Corn futures rose moderately in probable response to export news. The yellow grain market slipped early Monday morning in an apparent reaction to improved moisture prospects as another winter storm moves across the Great Plains. However, news that exporters had recently contracted for moderate amounts of U.S. corn for both the 2012-13 and 2013-14 crop years seemed to boost the market. The slight rise in the face of wheat and soybean losses was rather impressive. March corn had risen 0.25 cents to $6.9075/bushel around midsession Monday, while December slipped 2.0 cents to $5.5075.

Soybean futures turned downward Monday morning in apparent reaction to talk that weekend Argentine weather had exceeded expectations. That is, meteorologists had recently predicted little relief for dry Argentine soybean fields in the near future, but weekend rains reportedly proved surprisingly large. Traders also seemed disappointed with the result of the weekly Export Inspections report, since the latest figure fell significantly below both week- and year-ago totals. March beans were trading 20.75 cents lower, at $14.405 late Monday morning, while March soyoil had fallen 0.74 cents to 49.61 cents/pound and March meal skidded $5.4 to $421.5/ton.

The winter storm moving across out of the Southern Plains this morning is apparently weighing upon wheat futures this morning. Moisture from the second major weather system in a week is almost surely improving production prospects for the forthcoming winter wheat crop. Moreover, weather forecasters are reportedly expecting more rain/snowfall in early March. The industry also seemed somewhat disappointed with the weekly Export Inspections report. March CBOT wheat futures had fallen 8.75 cents to $7.0625/bushel around midsession Monday, while March KCBT wheat lost 9.75 cents to $7.40, and March MGE futures lost 7.25 cents to $7.955.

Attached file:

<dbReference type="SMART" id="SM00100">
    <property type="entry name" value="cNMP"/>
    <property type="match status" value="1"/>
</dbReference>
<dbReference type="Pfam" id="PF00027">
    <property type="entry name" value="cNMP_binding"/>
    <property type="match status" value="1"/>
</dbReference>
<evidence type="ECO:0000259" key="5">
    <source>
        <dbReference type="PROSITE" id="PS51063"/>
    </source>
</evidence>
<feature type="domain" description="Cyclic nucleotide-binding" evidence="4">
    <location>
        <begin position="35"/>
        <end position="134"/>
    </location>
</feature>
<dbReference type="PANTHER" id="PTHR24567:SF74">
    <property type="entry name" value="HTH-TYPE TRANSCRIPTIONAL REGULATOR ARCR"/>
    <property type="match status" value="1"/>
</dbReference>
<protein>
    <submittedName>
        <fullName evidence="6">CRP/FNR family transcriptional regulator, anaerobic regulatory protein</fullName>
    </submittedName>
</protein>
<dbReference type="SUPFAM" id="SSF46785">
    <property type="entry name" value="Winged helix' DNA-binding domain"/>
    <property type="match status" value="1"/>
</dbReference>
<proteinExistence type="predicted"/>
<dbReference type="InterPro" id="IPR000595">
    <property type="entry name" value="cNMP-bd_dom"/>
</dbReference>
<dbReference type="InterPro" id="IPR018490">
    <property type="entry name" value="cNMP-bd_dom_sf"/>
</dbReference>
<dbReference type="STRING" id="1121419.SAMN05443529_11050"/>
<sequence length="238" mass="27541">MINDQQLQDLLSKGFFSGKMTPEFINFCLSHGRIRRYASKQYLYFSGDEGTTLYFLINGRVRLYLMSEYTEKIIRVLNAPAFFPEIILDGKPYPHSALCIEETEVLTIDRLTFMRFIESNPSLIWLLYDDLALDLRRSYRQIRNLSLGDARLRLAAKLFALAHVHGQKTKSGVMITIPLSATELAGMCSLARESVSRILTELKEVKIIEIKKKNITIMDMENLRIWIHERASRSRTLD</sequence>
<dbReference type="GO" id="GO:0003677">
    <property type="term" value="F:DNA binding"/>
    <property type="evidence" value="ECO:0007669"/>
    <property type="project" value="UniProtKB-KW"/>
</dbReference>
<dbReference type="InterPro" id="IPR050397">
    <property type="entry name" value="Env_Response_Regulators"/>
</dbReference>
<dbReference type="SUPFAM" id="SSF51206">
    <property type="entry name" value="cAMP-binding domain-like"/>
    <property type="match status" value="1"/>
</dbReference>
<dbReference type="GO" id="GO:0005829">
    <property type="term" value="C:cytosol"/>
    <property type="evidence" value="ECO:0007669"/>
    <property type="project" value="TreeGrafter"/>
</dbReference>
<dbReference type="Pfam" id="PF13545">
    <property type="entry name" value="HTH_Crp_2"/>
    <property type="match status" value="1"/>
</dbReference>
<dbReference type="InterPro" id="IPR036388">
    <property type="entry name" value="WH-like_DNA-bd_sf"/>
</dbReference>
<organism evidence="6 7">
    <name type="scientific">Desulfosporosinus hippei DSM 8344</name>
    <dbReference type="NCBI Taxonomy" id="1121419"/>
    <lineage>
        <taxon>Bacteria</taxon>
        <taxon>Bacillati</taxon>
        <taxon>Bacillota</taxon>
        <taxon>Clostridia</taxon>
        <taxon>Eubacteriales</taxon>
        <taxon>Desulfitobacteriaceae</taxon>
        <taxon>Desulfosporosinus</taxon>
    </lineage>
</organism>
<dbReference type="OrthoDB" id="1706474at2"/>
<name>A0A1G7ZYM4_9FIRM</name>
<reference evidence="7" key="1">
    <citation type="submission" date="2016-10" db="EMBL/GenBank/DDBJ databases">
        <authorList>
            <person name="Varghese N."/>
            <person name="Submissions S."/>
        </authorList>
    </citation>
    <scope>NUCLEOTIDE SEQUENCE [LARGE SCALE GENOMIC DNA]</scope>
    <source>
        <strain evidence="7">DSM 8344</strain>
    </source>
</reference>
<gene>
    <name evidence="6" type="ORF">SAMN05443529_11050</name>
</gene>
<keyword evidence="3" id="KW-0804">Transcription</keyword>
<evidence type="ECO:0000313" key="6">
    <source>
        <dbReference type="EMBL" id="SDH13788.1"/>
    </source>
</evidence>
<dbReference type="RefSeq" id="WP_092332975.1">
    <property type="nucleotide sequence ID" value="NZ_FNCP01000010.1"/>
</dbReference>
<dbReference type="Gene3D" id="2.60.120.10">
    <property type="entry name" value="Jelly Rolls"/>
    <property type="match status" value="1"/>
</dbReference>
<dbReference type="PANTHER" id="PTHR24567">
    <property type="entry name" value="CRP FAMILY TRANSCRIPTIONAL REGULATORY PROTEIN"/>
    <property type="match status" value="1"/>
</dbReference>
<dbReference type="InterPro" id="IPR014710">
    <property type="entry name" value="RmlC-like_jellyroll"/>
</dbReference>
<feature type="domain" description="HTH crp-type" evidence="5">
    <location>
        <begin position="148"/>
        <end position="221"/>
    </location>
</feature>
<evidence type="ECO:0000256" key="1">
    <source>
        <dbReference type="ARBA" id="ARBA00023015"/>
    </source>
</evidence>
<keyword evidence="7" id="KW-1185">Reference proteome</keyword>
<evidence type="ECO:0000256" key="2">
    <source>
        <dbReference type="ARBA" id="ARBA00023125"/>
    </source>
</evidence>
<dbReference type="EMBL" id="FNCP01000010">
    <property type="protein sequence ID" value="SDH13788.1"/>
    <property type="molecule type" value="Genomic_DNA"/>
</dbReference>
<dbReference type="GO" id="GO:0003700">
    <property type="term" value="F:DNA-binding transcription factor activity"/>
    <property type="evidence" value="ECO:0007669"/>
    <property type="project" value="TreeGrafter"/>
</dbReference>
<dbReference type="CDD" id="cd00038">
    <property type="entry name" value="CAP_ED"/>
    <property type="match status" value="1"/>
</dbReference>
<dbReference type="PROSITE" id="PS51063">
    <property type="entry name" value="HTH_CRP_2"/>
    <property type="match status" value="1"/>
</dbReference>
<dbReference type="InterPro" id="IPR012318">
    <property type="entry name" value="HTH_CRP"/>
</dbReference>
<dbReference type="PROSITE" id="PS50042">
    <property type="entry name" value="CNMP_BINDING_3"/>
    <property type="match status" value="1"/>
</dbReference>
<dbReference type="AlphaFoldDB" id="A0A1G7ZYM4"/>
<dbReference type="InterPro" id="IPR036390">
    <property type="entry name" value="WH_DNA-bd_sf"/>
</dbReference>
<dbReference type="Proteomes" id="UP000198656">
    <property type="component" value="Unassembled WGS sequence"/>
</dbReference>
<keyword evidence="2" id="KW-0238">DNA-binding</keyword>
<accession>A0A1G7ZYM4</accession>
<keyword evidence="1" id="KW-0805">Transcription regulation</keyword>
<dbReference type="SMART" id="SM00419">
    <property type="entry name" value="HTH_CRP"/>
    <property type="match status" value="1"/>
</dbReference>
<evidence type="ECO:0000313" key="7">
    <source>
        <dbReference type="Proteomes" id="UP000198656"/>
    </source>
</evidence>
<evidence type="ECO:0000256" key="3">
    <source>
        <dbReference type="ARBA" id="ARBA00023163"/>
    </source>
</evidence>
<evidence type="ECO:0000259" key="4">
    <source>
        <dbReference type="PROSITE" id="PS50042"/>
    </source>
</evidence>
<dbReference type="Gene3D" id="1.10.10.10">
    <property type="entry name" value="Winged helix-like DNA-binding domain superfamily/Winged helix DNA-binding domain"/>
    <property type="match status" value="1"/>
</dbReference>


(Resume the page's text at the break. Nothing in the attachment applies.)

Live cattle futures rose moderately Monday morning. Some might argue that the results of the February 22 Cattle on Feed report supported the market, but the advance may be largely weather driven. That is, feedlot cattle do not perform well in arctic conditions such as those that are dominating the Southern Plains today, which may served to reduce the supply of market-ready animals to beef packers. Extreme conditions have sparked major cattle rallies at times in the past. That seems rather unlikely at this point, but we certainly cannot rule out continued cattle strength. April cattle climbed 0.52 cents to 128.75 cents/pound in late-morning activity, while August gained 0.05 cents to 125.40. Meanwhile, March feeder cattle edged 0.05 cents lower, to 141.20 cents/pound, whereas August had climbed 0.72 cents to 155.00.

Weak cash and wholesale price prospects seemed to weigh upon CME lean hog futures again Monday morning. The Cold Storage data released last Friday was not particularly noteworthy, especially when viewed within the context of the current situation. Traders seem unlikely to sponsor the long side of the swine market until they see signs of cash and/or wholesale strength. On the other hand, futures are very oversold on a technical basis. April hogs had fallen 0.50 cents to 81.15 cents/pound late Monday morning, while June dropped 0.52 cents to 90.42.